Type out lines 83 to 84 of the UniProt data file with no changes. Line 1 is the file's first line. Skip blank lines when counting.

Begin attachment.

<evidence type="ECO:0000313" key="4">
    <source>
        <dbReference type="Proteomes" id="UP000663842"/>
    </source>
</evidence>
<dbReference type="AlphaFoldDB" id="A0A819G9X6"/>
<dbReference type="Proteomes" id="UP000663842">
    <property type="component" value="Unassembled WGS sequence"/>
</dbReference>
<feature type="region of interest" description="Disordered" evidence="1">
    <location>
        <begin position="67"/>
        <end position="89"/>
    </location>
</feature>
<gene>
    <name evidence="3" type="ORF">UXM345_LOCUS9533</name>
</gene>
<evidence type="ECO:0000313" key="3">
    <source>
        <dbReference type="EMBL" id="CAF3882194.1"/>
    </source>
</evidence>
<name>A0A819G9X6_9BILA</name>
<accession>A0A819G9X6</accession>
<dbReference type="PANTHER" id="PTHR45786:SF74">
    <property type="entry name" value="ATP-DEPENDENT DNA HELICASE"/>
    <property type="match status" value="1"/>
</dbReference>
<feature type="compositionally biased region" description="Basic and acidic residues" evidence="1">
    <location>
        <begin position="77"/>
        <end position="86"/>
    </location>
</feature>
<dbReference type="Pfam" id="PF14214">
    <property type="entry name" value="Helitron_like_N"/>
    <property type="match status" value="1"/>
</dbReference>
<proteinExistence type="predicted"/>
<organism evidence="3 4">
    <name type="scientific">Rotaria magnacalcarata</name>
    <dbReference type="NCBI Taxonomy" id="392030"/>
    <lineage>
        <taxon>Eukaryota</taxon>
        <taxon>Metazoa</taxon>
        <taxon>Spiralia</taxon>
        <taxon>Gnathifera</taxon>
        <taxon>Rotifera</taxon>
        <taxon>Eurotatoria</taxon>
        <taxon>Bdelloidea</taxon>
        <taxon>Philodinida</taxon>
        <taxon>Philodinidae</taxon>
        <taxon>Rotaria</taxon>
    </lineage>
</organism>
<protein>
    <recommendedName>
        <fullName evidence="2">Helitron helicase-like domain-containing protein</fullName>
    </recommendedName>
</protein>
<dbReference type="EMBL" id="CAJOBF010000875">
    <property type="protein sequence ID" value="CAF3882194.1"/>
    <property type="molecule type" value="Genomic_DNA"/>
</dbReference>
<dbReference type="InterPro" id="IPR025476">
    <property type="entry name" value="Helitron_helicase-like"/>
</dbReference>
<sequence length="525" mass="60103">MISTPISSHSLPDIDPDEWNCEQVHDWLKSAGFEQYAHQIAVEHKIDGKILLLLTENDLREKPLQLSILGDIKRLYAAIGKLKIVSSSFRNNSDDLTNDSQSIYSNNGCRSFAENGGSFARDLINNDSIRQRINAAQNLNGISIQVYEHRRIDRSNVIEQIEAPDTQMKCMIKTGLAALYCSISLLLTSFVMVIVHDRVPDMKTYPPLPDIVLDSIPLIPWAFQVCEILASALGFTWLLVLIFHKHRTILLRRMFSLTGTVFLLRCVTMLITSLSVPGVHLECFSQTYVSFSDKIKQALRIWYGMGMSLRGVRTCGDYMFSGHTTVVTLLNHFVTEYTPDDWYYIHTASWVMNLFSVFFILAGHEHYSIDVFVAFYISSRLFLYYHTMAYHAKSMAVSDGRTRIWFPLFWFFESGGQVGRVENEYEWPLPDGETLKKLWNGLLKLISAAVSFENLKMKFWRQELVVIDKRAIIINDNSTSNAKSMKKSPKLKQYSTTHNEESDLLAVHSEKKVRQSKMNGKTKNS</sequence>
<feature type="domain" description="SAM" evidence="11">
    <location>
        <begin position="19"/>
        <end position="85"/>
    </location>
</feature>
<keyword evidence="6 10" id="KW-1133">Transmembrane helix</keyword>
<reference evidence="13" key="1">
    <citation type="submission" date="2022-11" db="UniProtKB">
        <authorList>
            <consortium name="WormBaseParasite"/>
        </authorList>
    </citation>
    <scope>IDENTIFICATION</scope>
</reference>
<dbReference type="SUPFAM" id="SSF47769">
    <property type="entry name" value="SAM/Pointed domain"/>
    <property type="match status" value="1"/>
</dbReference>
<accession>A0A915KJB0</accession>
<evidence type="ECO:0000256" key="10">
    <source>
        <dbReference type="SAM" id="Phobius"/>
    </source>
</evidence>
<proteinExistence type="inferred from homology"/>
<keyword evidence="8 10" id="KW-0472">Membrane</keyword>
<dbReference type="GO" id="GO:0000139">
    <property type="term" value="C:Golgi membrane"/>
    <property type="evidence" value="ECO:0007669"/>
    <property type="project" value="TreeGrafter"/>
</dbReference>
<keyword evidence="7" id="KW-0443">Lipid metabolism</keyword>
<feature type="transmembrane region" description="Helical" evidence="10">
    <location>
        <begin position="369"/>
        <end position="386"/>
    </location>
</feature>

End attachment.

    <scope>IDENTIFICATION</scope>
</reference>